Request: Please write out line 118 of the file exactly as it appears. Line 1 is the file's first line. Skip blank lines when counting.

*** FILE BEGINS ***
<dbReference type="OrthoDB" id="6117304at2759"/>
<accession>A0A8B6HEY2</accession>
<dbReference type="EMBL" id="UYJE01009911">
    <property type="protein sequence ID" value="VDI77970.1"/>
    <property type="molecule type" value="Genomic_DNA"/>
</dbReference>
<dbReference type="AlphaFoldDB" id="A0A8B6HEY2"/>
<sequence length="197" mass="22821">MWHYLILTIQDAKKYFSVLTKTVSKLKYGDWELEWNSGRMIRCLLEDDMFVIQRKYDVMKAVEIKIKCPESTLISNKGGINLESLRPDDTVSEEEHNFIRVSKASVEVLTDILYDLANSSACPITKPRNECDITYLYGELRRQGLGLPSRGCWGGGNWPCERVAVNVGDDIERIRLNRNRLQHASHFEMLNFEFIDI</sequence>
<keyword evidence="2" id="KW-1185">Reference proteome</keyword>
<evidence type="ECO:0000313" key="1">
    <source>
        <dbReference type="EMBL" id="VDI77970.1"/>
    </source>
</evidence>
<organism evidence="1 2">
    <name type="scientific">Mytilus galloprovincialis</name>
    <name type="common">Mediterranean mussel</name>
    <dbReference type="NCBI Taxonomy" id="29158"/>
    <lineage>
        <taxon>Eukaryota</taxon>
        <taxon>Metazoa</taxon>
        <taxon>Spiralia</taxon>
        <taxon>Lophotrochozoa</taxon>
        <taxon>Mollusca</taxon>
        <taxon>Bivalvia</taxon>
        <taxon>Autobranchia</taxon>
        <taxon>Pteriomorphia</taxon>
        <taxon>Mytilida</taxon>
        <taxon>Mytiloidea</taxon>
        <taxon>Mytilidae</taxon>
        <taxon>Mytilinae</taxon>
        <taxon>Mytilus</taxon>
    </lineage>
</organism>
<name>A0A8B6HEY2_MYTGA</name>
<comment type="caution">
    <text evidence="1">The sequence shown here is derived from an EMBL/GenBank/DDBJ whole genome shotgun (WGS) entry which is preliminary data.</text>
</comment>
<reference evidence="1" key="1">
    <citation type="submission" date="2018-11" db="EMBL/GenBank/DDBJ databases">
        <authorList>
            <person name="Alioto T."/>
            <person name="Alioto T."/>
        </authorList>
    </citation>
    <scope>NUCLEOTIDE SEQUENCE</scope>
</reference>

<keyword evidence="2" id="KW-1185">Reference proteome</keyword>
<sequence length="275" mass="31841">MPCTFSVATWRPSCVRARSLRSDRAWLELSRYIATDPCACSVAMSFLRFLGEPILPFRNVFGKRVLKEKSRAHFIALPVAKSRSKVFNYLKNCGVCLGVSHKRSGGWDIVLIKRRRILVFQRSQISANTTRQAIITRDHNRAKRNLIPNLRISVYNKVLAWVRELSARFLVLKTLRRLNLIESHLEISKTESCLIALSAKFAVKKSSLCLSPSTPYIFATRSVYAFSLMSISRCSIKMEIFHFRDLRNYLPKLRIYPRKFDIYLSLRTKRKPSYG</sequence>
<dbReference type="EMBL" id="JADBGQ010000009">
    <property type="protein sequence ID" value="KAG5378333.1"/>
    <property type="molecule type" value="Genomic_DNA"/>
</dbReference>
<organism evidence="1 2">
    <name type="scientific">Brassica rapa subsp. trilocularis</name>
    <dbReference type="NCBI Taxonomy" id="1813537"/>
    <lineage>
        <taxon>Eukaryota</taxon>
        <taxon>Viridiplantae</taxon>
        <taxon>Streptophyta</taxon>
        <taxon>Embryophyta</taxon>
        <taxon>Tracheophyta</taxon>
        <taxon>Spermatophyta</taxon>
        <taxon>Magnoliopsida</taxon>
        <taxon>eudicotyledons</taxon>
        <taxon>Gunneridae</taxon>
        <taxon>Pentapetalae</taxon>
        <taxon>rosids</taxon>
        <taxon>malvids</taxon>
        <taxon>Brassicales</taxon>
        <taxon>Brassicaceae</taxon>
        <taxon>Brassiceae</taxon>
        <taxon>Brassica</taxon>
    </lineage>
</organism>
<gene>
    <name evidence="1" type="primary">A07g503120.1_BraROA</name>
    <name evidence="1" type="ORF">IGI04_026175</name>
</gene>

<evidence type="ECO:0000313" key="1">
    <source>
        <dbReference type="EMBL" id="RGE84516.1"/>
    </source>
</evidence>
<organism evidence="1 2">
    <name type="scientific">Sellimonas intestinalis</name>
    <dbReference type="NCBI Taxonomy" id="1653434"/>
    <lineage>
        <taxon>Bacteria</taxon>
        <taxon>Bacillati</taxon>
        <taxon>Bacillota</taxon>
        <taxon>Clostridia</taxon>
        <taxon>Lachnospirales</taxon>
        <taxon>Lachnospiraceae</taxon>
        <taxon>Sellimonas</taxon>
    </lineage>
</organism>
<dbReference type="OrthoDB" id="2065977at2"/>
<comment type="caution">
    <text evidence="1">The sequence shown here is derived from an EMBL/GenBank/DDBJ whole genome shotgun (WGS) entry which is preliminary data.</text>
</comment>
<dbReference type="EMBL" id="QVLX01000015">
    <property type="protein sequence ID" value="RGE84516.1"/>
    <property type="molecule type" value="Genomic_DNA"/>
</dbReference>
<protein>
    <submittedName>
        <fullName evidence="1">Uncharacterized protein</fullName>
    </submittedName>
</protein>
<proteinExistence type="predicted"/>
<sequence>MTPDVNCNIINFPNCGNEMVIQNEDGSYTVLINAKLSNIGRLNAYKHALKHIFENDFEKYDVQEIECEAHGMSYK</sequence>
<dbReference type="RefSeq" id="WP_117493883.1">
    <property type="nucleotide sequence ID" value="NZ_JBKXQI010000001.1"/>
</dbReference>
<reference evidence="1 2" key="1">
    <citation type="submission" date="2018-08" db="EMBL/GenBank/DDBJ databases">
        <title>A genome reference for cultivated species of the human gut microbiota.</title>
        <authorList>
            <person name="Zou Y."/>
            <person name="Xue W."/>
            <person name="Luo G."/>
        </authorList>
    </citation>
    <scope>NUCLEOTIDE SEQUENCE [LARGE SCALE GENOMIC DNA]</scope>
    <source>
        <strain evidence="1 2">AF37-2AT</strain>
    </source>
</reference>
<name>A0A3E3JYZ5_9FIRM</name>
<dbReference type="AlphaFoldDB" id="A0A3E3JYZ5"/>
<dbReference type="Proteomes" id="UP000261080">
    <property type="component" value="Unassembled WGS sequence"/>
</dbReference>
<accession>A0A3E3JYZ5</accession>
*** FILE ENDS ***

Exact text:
        <title>A genome reference for cultivated species of the human gut microbiota.</title>